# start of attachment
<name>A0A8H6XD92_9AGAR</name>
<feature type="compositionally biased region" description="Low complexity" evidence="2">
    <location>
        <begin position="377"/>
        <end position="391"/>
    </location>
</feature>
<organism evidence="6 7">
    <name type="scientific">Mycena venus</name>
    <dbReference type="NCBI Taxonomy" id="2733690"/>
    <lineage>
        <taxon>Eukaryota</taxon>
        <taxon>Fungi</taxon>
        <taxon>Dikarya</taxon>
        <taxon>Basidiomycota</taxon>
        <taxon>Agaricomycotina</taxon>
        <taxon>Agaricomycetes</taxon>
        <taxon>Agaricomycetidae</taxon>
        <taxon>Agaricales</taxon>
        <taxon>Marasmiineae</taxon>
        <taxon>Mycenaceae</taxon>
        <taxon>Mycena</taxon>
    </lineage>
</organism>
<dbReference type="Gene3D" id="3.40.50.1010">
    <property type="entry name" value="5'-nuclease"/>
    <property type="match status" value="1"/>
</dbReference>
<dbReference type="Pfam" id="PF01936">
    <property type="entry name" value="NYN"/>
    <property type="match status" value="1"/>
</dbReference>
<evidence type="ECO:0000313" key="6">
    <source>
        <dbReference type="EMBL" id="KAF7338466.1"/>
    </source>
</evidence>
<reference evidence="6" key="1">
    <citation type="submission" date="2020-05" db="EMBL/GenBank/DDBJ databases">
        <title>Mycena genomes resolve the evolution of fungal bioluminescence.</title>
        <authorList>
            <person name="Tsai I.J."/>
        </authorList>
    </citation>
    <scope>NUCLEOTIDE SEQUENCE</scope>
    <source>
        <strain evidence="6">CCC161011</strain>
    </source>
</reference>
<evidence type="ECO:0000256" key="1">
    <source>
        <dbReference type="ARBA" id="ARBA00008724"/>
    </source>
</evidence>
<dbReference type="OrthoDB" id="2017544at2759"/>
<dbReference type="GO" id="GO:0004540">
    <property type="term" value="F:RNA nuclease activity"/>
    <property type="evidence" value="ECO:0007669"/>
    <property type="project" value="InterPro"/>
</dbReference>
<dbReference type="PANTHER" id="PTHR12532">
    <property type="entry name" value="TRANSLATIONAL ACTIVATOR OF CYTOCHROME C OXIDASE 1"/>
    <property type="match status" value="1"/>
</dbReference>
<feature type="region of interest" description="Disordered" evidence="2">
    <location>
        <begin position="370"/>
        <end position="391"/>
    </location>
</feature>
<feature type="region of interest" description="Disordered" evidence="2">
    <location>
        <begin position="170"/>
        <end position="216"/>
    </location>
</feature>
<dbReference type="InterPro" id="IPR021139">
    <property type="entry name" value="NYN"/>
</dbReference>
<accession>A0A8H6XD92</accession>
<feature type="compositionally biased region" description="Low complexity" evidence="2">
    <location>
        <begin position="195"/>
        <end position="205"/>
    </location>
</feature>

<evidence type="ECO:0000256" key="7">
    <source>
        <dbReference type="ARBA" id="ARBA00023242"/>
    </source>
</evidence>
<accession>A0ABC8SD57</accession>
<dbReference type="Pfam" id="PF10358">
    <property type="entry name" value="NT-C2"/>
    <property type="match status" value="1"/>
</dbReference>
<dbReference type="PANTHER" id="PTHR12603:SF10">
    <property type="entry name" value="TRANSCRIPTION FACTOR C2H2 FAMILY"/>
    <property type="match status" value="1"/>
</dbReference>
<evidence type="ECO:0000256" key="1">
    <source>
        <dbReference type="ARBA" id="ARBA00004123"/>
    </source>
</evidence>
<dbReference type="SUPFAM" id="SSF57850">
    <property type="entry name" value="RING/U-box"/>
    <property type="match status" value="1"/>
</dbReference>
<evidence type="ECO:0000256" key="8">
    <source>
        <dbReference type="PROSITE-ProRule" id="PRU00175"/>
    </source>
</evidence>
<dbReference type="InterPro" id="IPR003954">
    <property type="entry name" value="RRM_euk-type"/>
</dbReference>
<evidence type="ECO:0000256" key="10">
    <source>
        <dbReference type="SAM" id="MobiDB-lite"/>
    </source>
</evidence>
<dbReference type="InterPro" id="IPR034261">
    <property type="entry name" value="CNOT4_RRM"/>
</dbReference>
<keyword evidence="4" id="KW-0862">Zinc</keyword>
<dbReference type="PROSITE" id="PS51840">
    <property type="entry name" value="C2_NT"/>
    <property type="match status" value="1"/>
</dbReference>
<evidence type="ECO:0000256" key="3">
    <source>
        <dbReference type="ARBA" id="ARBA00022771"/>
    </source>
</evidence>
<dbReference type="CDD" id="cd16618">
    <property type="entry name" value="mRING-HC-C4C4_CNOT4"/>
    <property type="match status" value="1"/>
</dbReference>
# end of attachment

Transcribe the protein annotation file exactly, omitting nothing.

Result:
<name>A0A8H6XD92_9AGAR</name>
<feature type="compositionally biased region" description="Low complexity" evidence="2">
    <location>
        <begin position="377"/>
        <end position="391"/>
    </location>
</feature>
<organism evidence="6 7">
    <name type="scientific">Mycena venus</name>
    <dbReference type="NCBI Taxonomy" id="2733690"/>
    <lineage>
        <taxon>Eukaryota</taxon>
        <taxon>Fungi</taxon>
        <taxon>Dikarya</taxon>
        <taxon>Basidiomycota</taxon>
        <taxon>Agaricomycotina</taxon>
        <taxon>Agaricomycetes</taxon>
        <taxon>Agaricomycetidae</taxon>
        <taxon>Agaricales</taxon>
        <taxon>Marasmiineae</taxon>
        <taxon>Mycenaceae</taxon>
        <taxon>Mycena</taxon>
    </lineage>
</organism>
<dbReference type="Gene3D" id="3.40.50.1010">
    <property type="entry name" value="5'-nuclease"/>
    <property type="match status" value="1"/>
</dbReference>
<dbReference type="Pfam" id="PF01936">
    <property type="entry name" value="NYN"/>
    <property type="match status" value="1"/>
</dbReference>
<evidence type="ECO:0000313" key="6">
    <source>
        <dbReference type="EMBL" id="KAF7338466.1"/>
    </source>
</evidence>
<reference evidence="6" key="1">
    <citation type="submission" date="2020-05" db="EMBL/GenBank/DDBJ databases">
        <title>Mycena genomes resolve the evolution of fungal bioluminescence.</title>
        <authorList>
            <person name="Tsai I.J."/>
        </authorList>
    </citation>
    <scope>NUCLEOTIDE SEQUENCE</scope>
    <source>
        <strain evidence="6">CCC161011</strain>
    </source>
</reference>
<evidence type="ECO:0000256" key="1">
    <source>
        <dbReference type="ARBA" id="ARBA00008724"/>
    </source>
</evidence>
<dbReference type="OrthoDB" id="2017544at2759"/>
<dbReference type="GO" id="GO:0004540">
    <property type="term" value="F:RNA nuclease activity"/>
    <property type="evidence" value="ECO:0007669"/>
    <property type="project" value="InterPro"/>
</dbReference>
<dbReference type="PANTHER" id="PTHR12532">
    <property type="entry name" value="TRANSLATIONAL ACTIVATOR OF CYTOCHROME C OXIDASE 1"/>
    <property type="match status" value="1"/>
</dbReference>
<feature type="region of interest" description="Disordered" evidence="2">
    <location>
        <begin position="370"/>
        <end position="391"/>
    </location>
</feature>
<feature type="region of interest" description="Disordered" evidence="2">
    <location>
        <begin position="170"/>
        <end position="216"/>
    </location>
</feature>
<dbReference type="InterPro" id="IPR021139">
    <property type="entry name" value="NYN"/>
</dbReference>
<accession>A0A8H6XD92</accession>
<feature type="compositionally biased region" description="Low complexity" evidence="2">
    <location>
        <begin position="195"/>
        <end position="205"/>
    </location>
</feature>

<evidence type="ECO:0000256" key="7">
    <source>
        <dbReference type="ARBA" id="ARBA00023242"/>
    </source>
</evidence>
<accession>A0ABC8SD57</accession>
<dbReference type="Pfam" id="PF10358">
    <property type="entry name" value="NT-C2"/>
    <property type="match status" value="1"/>
</dbReference>
<dbReference type="PANTHER" id="PTHR12603:SF10">
    <property type="entry name" value="TRANSCRIPTION FACTOR C2H2 FAMILY"/>
    <property type="match status" value="1"/>
</dbReference>
<evidence type="ECO:0000256" key="1">
    <source>
        <dbReference type="ARBA" id="ARBA00004123"/>
    </source>
</evidence>
<dbReference type="SUPFAM" id="SSF57850">
    <property type="entry name" value="RING/U-box"/>
    <property type="match status" value="1"/>
</dbReference>
<evidence type="ECO:0000256" key="8">
    <source>
        <dbReference type="PROSITE-ProRule" id="PRU00175"/>
    </source>
</evidence>
<dbReference type="InterPro" id="IPR003954">
    <property type="entry name" value="RRM_euk-type"/>
</dbReference>
<evidence type="ECO:0000256" key="10">
    <source>
        <dbReference type="SAM" id="MobiDB-lite"/>
    </source>
</evidence>
<dbReference type="InterPro" id="IPR034261">
    <property type="entry name" value="CNOT4_RRM"/>
</dbReference>
<keyword evidence="4" id="KW-0862">Zinc</keyword>
<dbReference type="PROSITE" id="PS51840">
    <property type="entry name" value="C2_NT"/>
    <property type="match status" value="1"/>
</dbReference>
<evidence type="ECO:0000256" key="3">
    <source>
        <dbReference type="ARBA" id="ARBA00022771"/>
    </source>
</evidence>
<dbReference type="CDD" id="cd16618">
    <property type="entry name" value="mRING-HC-C4C4_CNOT4"/>
    <property type="match status" value="1"/>
</dbReference>